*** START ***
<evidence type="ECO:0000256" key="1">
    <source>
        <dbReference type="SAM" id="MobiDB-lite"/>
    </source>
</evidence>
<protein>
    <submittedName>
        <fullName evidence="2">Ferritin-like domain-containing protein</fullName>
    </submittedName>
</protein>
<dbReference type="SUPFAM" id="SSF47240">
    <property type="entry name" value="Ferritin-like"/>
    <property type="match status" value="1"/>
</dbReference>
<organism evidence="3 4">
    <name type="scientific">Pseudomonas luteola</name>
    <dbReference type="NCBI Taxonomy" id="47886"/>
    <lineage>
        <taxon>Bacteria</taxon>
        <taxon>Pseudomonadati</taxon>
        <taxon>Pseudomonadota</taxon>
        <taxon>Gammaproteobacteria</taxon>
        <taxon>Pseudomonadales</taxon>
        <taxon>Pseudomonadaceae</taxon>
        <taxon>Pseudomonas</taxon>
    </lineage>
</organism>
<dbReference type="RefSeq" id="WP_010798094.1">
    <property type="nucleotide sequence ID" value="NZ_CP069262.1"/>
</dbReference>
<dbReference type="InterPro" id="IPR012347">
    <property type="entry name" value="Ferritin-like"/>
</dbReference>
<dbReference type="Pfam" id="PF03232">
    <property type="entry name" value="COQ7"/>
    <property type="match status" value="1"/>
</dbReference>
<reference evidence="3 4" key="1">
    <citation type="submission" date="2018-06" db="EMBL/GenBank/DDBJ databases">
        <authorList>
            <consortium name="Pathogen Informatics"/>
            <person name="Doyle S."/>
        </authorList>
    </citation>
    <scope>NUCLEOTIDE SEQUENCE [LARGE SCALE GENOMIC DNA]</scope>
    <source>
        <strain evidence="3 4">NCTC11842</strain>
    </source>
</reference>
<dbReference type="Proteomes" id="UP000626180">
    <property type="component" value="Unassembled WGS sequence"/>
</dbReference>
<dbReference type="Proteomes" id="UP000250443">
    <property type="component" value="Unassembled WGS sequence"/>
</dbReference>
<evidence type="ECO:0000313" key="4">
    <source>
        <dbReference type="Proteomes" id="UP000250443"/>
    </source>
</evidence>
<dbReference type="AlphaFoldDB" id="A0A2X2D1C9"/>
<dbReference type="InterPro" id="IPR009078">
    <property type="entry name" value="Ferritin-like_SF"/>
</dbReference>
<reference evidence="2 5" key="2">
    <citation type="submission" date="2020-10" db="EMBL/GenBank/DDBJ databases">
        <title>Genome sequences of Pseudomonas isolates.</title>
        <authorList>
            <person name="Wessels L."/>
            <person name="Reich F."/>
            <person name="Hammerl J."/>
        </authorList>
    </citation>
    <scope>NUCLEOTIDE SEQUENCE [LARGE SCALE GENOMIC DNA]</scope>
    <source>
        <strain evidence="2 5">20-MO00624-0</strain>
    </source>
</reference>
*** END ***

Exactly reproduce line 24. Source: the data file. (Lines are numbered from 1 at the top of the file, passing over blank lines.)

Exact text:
        <taxon>Pseudomonadaceae</taxon>